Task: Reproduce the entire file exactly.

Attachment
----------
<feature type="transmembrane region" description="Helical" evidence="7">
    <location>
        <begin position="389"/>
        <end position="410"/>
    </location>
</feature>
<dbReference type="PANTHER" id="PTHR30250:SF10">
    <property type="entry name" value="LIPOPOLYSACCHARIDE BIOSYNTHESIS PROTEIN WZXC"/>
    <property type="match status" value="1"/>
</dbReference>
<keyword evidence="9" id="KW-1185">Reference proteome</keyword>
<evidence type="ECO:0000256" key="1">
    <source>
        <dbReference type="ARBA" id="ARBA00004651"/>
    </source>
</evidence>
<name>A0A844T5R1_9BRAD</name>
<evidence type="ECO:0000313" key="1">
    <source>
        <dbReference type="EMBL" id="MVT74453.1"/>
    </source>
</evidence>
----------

<feature type="transmembrane region" description="Helical" evidence="7">
    <location>
        <begin position="389"/>
        <end position="410"/>
    </location>
</feature>
<dbReference type="PANTHER" id="PTHR30250:SF10">
    <property type="entry name" value="LIPOPOLYSACCHARIDE BIOSYNTHESIS PROTEIN WZXC"/>
    <property type="match status" value="1"/>
</dbReference>
<keyword evidence="9" id="KW-1185">Reference proteome</keyword>
<evidence type="ECO:0000256" key="1">
    <source>
        <dbReference type="ARBA" id="ARBA00004651"/>
    </source>
</evidence>
<name>A0A844T5R1_9BRAD</name>
<evidence type="ECO:0000313" key="1">
    <source>
        <dbReference type="EMBL" id="MVT74453.1"/>
    </source>
</evidence>